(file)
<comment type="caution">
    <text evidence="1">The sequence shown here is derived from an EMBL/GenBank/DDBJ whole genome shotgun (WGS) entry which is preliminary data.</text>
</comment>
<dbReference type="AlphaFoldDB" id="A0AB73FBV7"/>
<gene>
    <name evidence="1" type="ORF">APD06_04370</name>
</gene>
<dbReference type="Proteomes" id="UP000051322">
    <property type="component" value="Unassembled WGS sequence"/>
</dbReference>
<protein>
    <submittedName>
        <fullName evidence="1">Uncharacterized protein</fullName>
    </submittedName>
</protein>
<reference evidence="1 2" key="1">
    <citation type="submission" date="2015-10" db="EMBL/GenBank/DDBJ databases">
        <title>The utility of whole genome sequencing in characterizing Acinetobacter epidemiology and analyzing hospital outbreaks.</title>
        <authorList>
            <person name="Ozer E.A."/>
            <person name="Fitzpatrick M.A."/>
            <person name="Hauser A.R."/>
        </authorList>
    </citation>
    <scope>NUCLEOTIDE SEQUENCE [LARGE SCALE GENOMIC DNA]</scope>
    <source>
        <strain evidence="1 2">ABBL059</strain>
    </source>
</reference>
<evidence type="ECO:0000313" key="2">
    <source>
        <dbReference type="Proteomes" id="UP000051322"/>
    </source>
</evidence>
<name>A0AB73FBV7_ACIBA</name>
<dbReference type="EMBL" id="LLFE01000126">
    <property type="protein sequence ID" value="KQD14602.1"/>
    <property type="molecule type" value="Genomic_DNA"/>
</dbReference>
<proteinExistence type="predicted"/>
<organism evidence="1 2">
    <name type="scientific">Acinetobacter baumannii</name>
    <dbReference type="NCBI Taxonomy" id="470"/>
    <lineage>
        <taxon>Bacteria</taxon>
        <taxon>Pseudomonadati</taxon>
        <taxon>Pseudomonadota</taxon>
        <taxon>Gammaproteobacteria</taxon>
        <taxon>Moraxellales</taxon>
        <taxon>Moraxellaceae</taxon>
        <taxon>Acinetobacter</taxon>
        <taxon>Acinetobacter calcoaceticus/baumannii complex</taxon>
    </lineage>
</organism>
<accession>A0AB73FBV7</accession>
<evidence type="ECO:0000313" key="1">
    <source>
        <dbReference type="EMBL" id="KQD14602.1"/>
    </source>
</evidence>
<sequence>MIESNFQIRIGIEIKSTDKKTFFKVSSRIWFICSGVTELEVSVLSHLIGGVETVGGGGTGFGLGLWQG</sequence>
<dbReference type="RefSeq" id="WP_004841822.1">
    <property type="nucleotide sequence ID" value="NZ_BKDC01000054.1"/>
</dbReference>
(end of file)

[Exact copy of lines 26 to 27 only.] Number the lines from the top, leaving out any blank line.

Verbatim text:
    <source>
        <strain evidence="1 2">ABBL059</strain>